[Editor’s Note: There’s an alien at the end of this blog post]
By Annie Love –
Imagine: The midnight darkness of the desert is lit only by a pale moon. You’re driving down a dirt road in the middle of nowhere Nevada. You see the wink of a meteorite falling to Earth. It’s slower than any you’ve seen before, it’s greenish in hue. The trajectory of the fast moving light shows it landing in the area you’ve been told doesn’t officially exist even though you pretty much know for a fact it does. You feel validated when your friends agrees with you that this might not be a meteorite. In fact, it very well could be aliens. Yes. Aliens.
This would seem weird under normal circumstances. This doesn’t fall under normal circumstances though. This is geocaching. Specifically, this is the ET Highway.
Bordering the place that doesn’t exist (Area 51), this geocaching power trail is not for everyone. It’s the ultimate in power caching. Film canister after film canister at 6,000-7,000 feet in elevation, this trail leads you through some spectacular country. Originally 2000 geocaches, recently expanded to 2400, this is one of the largest power trails on Earth. Traveling through this part of the world makes you feel like it’s impossible not to ‘believe.’
Knowing that Geocoinfest 2013 was going to be in Las Vegas, I immediately thought ‘I should do the ET Highway.’ Over the nine years I’ve been geocaching, I’ve only found just under 1200 caches. It’s definitely not about the numbers to me. For me, it’s the experience I have geocaching. That’s what appealed to me about doing the ET Highway.
Before I could make my own plans, I received an email from Princess Trouble (one of the hosts of Geocoinfest). After a few more emails, a team was formed. My colleague Moun10Bike, Princess Trouble, dsvaughn, Joe of JoenSue and I had plans to leave bright and early after Geocoinfest.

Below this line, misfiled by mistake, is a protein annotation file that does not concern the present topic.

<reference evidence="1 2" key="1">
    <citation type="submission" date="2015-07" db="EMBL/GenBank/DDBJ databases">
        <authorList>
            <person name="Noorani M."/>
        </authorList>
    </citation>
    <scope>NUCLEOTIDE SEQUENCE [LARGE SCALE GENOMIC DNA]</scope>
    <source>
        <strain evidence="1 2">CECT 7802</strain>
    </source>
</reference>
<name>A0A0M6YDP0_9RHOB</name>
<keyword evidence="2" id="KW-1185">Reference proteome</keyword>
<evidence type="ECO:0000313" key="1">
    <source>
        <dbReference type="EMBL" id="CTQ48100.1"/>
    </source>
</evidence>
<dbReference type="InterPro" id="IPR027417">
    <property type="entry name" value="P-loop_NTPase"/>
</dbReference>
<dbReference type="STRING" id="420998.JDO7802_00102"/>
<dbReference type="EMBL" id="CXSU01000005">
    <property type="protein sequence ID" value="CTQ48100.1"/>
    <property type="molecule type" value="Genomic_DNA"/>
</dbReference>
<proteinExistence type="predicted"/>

Blazing through rugged Nevada backcountry with our minivan and Jeep, we found the 2400 caches over four days. In our quickest hour of geocaching, we found 116 geocaches. Being in the company of cows, jack rabbits, coyotes, wild horses and fun geocachers made for a truly amazing adventure.
Some tips for folks thinking of doing the ET Highway:
-Start your planning by checking out the ET Highway owner’s information page: http://etgeocaching.com/
-Plan to bring at least 50 film canisters with logs (for cache maintenance along the way)
-We had two stamps with us and these were both nearly dead by the end, so three might be best
-Figure out a plan in advance for getting gas or hauling gas with you so you don’t get stranded
-Cell phones don’t work on most of the trail, so be prepared with plenty of food, water, flashlights, clothing layers and make sure you have a spare tire in your car
-Allow for extra time to find the other really interesting geocaches, visit the Little A ‘Le’ Inn, and check out the ghost town of Belmont along the way